Dropping a few pounds can be done in a matter of weeks by watching your portions and adding some walks to your daily exercise routine. Losing 30 lbs. takes more dedication, planning and strategies, especially if you want to shed those unwanted 30 fast. How quickly you lose the 30 lbs. depends on how many calories you cut from your regular diet and how much exercise add. Cutting 1,000 calories a day will help you lose 2 lbs. per week and get you to your goal in 15 weeks, for example. Exercising off 500 calories per day will help you lose an additional pound each week, bringing your total down to 10 weeks to reach your goal. However, dropping 1,000 calories may put you below safe minimums, so focus on adopting a healthy meal plan with as few of calories as you can afford.
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Choose a menu plan designed by a professional. It is difficult to ensure that your body gets all its required nutrients on a low-calorie diet, but if you follow a menu plan such as those designed by the National Heart, Lung, and Blood Institute you will be more likely to eat a healthy, balanced diet. Choose a plan that has 1,000 to 1,200 calories in it if you are a woman or 1,200 to 1,600 calories in you are a man, as recommended by the National Heart, Lung, and Blood Institute (see Resources).
Increase the number of calories you eat by 100 to 200 per day if you are hungry. Eat a minimum of 25g of fiber and drink a minimum of 80 oz. of water daily to help you feel full without adding too many calories, recommends the National Academy of Sports Medicine (NASM).
Burn off 500 to 1,000 calories per day with exercise to lose a minimum of 1 to 2 lbs. per week. Use a cardio machine's calorie calculator or consult a calories burned per hour chart to select activities that will expend enough calories (see Resources). Be sure to input your current height and weight into a cardio machine and take into consideration your intensity or speed when looking at the chart. For example, rowing on a machine will burn 413 calories if done at a light intensity, 502 calories if done at a moderate intensity and 561 calories if done at a vigorous intensity by a 130 lb. person in one hour. Light intensity will be easy enough that you can sing, moderate intensity will allow you to participate in a conversation and vigorous intensity will be too difficult for chatting, according to the Centers for Disease Control and Prevention (CDC).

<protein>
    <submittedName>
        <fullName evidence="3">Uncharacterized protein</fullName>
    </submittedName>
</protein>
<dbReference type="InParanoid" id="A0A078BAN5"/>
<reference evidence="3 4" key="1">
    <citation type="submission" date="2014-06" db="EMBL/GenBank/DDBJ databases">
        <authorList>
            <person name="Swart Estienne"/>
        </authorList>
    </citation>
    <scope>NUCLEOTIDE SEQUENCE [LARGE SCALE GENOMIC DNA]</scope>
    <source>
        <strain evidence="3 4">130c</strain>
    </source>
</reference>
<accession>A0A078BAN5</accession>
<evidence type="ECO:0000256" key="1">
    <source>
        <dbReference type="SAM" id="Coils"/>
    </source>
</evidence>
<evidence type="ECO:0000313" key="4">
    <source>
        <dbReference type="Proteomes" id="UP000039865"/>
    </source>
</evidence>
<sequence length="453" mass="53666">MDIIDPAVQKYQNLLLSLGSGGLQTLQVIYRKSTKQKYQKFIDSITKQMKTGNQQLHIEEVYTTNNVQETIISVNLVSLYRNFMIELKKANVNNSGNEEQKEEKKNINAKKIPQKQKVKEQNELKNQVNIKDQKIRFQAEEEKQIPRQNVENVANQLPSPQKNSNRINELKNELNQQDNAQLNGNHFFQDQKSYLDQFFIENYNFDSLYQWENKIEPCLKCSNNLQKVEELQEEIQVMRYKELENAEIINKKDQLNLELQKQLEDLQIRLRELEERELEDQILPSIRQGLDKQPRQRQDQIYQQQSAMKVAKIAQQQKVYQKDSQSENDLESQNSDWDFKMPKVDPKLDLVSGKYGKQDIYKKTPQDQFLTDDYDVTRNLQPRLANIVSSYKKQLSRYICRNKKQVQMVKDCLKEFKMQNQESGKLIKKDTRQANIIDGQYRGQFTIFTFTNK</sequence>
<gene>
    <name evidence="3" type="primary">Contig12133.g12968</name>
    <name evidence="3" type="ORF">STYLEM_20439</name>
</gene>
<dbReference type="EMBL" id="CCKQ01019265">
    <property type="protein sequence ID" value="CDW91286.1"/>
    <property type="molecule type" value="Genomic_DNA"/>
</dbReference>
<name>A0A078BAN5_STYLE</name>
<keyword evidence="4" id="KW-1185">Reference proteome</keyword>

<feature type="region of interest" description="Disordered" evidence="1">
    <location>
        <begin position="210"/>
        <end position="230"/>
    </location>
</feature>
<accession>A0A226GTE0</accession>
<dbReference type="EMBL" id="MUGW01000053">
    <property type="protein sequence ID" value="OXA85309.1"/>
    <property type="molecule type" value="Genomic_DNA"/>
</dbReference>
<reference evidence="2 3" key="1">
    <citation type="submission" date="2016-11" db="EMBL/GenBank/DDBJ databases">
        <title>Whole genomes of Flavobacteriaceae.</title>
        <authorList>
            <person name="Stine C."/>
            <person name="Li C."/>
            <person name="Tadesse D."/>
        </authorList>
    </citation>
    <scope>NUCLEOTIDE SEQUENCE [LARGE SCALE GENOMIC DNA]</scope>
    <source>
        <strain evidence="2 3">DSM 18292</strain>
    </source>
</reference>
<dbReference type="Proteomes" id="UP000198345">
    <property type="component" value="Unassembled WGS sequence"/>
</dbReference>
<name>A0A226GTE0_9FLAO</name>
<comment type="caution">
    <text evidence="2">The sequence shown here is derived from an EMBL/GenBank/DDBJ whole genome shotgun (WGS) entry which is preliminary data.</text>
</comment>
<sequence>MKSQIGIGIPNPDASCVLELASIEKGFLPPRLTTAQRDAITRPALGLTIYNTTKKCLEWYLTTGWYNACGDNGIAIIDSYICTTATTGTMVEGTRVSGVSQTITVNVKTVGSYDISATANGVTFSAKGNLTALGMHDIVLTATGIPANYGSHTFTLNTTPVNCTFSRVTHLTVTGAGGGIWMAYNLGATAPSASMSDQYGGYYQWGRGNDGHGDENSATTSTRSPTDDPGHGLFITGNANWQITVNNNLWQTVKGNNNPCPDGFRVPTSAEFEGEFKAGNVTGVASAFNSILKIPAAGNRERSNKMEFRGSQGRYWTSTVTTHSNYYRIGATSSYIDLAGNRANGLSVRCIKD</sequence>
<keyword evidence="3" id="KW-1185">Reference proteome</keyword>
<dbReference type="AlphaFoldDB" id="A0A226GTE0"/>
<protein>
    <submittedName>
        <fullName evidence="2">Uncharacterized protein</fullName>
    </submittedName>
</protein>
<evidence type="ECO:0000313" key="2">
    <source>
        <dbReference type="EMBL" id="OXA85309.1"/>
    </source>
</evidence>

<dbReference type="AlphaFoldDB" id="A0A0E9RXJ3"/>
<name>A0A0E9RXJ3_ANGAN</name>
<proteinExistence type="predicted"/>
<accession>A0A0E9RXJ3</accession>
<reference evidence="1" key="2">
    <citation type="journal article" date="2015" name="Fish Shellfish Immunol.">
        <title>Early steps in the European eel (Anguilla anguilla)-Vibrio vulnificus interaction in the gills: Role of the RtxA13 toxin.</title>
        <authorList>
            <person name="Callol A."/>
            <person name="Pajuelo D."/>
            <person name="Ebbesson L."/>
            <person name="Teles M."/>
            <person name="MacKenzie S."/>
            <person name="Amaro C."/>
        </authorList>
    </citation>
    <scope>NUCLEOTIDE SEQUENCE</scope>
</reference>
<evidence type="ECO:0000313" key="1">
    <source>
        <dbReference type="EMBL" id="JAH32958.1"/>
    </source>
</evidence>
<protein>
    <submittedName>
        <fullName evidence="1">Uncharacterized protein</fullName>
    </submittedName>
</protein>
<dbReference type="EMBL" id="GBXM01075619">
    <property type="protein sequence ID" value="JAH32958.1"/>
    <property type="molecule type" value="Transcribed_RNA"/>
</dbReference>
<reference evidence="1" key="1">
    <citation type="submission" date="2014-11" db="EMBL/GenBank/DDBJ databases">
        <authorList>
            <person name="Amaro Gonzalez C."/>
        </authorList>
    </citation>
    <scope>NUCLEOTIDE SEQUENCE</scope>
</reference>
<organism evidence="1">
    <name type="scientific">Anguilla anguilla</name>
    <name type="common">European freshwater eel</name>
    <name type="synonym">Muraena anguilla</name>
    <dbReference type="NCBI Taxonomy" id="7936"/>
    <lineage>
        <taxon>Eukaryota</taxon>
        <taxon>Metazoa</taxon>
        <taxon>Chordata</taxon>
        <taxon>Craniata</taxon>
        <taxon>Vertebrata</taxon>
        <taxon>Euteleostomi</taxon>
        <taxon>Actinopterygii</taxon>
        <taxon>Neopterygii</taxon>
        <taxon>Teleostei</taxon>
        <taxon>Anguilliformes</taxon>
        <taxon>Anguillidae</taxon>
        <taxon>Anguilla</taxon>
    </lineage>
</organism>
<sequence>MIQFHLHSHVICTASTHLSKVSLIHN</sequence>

Choose activities that burn a larger number of calories as soon as you feel able. Running, for example, burns 885 calories per hour if run at 9 mph, 944 calories per hour is done at 10 mph, and 1,062 calories per hour is done so at 10.9 mph for a 130-lb. person. Take your current weight into consideration for these activities as well as a person that weighs 190 lb. will burn 1,553 calories if running at 10.9 mph for one hour. Use an activity calculator such as the one listed in the Resource section if your weight does not match up exactly to one on a chart.
REFERENCES & RESOURCES
- National Heart, Lung, and Blood Institute: Obesity, The Practical Guide
- “NASM Essentials of Personal Fitness Training: Course Manual;” National Academy of Sports Medicine; 2008
- CDC: How Much Physical Activity Do Adults Need?
- Nutristrategy: Calories Burned During Exercise Chart
- PrimusWeb: Activity Calculator
- NHLBI: Aim for a Healthy Weight